Making the effort for music |

Making the effort for music

Ben Quirk
Special to the DailySteve Kimock, the famous Bay Area guitarist, heads into Vail to play 8150 on Sunday with friends in tow with what's sure to be a great show.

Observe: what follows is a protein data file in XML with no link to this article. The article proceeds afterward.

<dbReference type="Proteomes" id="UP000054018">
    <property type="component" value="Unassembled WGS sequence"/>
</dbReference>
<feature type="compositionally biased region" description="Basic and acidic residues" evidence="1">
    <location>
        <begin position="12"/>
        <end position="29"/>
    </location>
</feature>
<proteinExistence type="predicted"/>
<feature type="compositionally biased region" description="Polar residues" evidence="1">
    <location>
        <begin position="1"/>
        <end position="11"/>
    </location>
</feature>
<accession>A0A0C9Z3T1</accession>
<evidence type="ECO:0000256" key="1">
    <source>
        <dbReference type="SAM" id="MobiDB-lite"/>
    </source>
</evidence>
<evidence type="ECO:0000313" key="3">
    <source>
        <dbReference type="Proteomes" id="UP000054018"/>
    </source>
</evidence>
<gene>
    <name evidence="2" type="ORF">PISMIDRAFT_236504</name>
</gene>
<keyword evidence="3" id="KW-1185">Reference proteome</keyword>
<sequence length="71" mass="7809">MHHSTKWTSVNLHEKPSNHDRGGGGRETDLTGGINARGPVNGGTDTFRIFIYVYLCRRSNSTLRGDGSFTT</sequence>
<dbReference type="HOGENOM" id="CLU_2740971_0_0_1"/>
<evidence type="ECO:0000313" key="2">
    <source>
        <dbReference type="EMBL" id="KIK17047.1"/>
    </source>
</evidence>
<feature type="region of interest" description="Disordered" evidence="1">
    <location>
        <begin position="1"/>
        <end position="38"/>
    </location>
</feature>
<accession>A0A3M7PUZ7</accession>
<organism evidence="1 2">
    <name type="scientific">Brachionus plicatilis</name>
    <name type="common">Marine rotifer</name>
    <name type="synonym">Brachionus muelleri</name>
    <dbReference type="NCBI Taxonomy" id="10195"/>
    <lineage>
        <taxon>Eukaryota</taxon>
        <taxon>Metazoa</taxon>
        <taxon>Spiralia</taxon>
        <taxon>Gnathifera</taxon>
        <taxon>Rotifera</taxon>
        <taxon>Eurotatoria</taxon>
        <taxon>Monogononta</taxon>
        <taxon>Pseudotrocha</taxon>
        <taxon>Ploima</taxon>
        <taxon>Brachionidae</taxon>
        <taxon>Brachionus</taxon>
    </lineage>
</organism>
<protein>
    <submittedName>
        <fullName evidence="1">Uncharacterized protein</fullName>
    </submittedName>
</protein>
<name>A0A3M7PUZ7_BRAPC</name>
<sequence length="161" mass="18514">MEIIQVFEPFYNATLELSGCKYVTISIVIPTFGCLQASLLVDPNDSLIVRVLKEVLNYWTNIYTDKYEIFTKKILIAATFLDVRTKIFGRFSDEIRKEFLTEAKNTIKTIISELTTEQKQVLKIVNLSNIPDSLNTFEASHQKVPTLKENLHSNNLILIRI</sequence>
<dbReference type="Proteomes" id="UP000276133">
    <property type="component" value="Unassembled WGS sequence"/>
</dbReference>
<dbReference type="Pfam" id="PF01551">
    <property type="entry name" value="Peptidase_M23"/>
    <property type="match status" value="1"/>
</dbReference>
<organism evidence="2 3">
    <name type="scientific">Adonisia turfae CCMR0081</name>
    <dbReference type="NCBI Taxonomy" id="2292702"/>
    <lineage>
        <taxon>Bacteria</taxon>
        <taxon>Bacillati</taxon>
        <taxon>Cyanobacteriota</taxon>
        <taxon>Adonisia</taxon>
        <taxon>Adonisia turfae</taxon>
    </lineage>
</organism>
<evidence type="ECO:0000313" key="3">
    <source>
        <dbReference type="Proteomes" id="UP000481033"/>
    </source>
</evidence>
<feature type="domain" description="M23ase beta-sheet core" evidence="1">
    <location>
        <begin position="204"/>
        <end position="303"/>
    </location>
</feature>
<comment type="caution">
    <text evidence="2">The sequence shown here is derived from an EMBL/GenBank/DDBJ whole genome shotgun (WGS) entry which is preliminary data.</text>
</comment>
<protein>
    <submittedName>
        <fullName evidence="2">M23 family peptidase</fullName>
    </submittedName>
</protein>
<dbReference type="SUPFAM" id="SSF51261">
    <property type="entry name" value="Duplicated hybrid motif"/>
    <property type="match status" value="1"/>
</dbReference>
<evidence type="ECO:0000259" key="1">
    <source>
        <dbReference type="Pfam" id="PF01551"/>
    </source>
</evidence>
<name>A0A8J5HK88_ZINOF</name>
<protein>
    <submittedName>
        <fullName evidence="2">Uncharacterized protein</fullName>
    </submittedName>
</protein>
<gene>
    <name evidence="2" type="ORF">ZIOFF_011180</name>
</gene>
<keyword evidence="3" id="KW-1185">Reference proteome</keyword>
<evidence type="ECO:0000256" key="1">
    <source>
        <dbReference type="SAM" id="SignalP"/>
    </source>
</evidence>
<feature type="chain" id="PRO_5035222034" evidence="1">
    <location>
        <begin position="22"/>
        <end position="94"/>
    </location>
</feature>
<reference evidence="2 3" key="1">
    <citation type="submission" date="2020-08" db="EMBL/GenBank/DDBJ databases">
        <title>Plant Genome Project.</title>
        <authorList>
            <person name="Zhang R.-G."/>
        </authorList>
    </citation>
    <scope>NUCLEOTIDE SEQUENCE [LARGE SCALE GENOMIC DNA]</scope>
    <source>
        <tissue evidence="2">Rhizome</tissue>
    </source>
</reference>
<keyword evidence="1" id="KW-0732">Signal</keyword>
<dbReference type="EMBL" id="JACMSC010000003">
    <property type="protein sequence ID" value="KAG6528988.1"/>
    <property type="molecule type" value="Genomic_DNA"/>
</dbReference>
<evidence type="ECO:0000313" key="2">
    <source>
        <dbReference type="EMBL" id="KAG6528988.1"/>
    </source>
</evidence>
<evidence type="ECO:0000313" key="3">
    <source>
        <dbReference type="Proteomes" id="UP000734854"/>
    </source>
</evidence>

It’s not as easy as they say. No way. Running a bath? Boiling an egg? Sure they look simple, but aren’t we just believing the hype? I have personally managed to flood an entire floor of a student hall by leaving a bath running for over a half an hour. I have also left an egg to boil for so long that I only remembered it was on the stove when I heard a sound not unlike that of a car crashing into the front of my house and my subsequent investigation revealed an egg-veneer coating 9 percent of my kitchen and a saucepan suspiciously lacking both water and egg.Conversely, difficult objectives are more attainable than we’ve been led to believe and the very act of achieving these objectives leads to a deeper sense of satisfaction than if we had simply taken the easy option. For example, making spaghetti bolognaise is more satisfying than boiling an egg and spinning a 360 is much more satisfying than launching a straight air off a jump.It should be clear that the easy way is not always that easy, and the hard way can lead to great reward. Sitting at home and watching sitcom reruns while eating food from cans is the easy way. Getting up from the sofa and venturing out to see a live band can be both tricky and risky, but it may well ultimately pay off in the satisfaction stakes. You’ll be the one kicking yourself when your roommates come home with big shiny smiles and happy glows after seeing a new band while you decided a bunch of neurotic New Yorkers attempting to have sex with each other and drink coffee (with all too often hilarious consequences) was more pressing.Here are the tasty little treats tempting you out for this week.Judge Roughneck presides over some outdoor funIf you’re going to organize a concert outside in December, you better decide on a band that’s going to keep your audience moving. Judge Roughneck fits the bill perfectly. A high energy pop-reggae outfit from Denver who promises to be loud, cheeky and fun, they are the ideal band to get the Street Beat festivities really rolling now that everyone’s back in town. The group plays today at 6 p.m.